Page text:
Friday, May 04, 2007

Catholics in Brazil ...

... leading up to the Holy Father's visit next week to the world's most populous Catholic nation, Fides has a story with this eye-catching headline: The Catholic Church in Brazil has stopped losing members, and the country is still home to the largest Catholic population in the world.
Río de Janeiro (Agenzia Fides) - According to a report issued by the Getulio Vargas Foundation although in the 1990s Brazil saw a drastic decline in its Catholic population, the soul drain has stopped and the numbers have remained at a stable 73.79% registered in 2003.
The report was issued a week before the arrival of Pope Benedict XVI who will make a 4 day visit to the country from 9-13 May. Brazil has the largest Catholic population in the world although the Church has lost numerous members. In 2000 there were 125.53 million Catholics in 2003 the number had risen to 129.76 million and the Foundation says today Brazilian Catholics number around 139.24 million
The report, Study on Religions: Recent Changes, is based on statistics supplied by the Brazilian Institute of Geography and Statistics in 2003 compared with those which emerged from a recent population count. The report said the number of Catholics in Brazil between 1991 and 2000 dropped from 83,34% to 73,89%. In 1940, Catholics were 95.01% of the population and then diminished gradually: 93.48% in 1950, 93.07% in 1960, 91.77% in 1970, 88.96% in 1980 and 83.34% in 1991.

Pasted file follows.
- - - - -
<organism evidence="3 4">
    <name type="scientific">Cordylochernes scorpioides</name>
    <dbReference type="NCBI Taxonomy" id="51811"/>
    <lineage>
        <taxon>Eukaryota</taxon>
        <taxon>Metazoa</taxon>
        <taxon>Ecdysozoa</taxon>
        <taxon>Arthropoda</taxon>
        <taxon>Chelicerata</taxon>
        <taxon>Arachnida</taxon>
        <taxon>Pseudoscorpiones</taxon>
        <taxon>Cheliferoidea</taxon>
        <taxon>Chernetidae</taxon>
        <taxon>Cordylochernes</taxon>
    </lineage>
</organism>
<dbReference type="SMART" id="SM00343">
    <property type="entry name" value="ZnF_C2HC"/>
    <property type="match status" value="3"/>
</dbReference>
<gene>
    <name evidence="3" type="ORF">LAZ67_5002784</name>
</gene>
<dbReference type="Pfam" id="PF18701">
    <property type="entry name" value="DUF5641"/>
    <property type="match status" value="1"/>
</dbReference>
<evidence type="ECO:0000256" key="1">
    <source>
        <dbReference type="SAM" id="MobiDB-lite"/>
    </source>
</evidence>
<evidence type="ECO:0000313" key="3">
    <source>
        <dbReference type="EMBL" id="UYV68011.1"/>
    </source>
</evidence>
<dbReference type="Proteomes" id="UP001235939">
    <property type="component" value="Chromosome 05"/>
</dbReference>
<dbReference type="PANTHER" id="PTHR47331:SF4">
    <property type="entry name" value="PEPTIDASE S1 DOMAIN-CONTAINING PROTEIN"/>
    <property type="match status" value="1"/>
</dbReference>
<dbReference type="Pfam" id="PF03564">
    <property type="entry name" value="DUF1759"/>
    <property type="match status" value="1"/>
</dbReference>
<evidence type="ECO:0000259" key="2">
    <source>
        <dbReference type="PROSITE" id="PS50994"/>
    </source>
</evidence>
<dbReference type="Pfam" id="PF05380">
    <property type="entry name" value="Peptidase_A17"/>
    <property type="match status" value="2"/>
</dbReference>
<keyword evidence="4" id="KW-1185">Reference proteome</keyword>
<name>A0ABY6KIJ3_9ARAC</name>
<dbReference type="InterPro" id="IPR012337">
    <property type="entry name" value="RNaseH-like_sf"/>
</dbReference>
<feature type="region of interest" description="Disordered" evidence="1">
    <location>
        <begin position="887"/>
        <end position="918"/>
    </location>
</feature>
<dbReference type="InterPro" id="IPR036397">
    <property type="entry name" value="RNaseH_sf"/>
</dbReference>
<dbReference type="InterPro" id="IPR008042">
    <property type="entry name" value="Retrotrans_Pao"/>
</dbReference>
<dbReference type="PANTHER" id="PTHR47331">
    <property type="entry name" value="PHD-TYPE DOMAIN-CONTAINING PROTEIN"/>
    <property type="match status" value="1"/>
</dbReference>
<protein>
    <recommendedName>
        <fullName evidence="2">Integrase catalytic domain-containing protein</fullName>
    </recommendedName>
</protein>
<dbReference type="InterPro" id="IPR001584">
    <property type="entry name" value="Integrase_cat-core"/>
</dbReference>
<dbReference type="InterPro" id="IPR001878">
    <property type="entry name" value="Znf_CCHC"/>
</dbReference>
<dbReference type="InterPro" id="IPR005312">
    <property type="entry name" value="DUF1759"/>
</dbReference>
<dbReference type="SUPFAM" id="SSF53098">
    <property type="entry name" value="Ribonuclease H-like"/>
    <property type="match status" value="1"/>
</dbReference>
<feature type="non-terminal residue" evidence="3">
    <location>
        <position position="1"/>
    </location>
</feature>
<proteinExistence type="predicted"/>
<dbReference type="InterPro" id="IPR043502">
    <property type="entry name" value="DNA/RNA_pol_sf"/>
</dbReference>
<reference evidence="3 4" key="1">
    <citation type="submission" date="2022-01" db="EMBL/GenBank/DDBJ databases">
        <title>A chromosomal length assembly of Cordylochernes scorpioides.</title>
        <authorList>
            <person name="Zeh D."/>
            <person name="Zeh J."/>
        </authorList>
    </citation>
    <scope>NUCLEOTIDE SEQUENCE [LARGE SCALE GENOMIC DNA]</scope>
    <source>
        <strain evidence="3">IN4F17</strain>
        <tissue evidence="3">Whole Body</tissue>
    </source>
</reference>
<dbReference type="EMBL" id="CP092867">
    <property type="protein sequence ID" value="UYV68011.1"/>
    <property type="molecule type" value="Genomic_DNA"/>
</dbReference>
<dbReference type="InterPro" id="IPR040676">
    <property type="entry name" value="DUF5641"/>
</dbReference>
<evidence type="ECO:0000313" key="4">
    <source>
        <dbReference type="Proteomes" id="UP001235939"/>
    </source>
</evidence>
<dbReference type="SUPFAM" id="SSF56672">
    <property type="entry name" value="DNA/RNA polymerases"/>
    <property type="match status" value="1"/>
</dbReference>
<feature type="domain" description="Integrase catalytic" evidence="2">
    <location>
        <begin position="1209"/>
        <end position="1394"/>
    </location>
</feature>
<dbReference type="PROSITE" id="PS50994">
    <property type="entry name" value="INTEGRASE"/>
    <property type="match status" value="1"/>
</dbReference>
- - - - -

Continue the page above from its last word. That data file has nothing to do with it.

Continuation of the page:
On the contrary the percentage of evangelical Christians and new churches has grown: from 6.6% in 1980 to 9% in 1991 and 16.2% in 2000. The report says that although in Brazil there are 4.7 Catholics to one evangelical Christian the number of evangelical pastors is 3.7 times higher than that of Catholic pastoral workers (priests and religious): in other words there are 17.9 more evangelical pastors per believer than Catholic pastoral workers.
The report says that Catholics are more concentrated in rural areas where 19.7% of the members of the Church live. The number of Catholics is higher among adults. Whereas 73.79% of the population in general declares itself Catholic, the percentage rises to 77.53% among adults over 60. (AP) (3/5/2007 Agenzia Fides; Righe:28; Parole:347)
I don't know the scene on the ground well (sorry, that's "at all"). But, I suspect that headline might be some window-dressing based on mildly rosy statistics. One hopes it's a sign of something deeper and more long-lasting, however, of course. Perhaps I'm just too cynical. (The full-text will appear on their website tomorrow. On the first day, their news-flashes only show up in subscribers' inboxes. Go subscribe. It's free.)

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